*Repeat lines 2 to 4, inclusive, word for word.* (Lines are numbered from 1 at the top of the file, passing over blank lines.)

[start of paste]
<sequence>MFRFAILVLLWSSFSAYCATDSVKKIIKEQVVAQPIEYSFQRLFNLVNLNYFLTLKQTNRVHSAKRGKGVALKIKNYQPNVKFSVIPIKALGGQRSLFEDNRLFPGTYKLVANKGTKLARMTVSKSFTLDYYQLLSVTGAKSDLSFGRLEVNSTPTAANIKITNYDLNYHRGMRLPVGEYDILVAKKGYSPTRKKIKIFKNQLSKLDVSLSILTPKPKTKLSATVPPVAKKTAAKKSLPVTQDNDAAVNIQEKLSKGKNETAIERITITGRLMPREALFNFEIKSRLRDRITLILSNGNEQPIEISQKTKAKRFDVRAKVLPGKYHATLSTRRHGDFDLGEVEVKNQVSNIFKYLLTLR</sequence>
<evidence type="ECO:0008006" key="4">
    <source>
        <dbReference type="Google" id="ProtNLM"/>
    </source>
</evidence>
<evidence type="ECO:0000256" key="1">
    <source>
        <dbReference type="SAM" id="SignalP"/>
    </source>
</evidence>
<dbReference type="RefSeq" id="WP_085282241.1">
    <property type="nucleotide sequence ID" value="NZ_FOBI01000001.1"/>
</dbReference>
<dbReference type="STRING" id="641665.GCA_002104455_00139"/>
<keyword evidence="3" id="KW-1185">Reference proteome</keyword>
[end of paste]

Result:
<evidence type="ECO:0008006" key="4">
    <source>
        <dbReference type="Google" id="ProtNLM"/>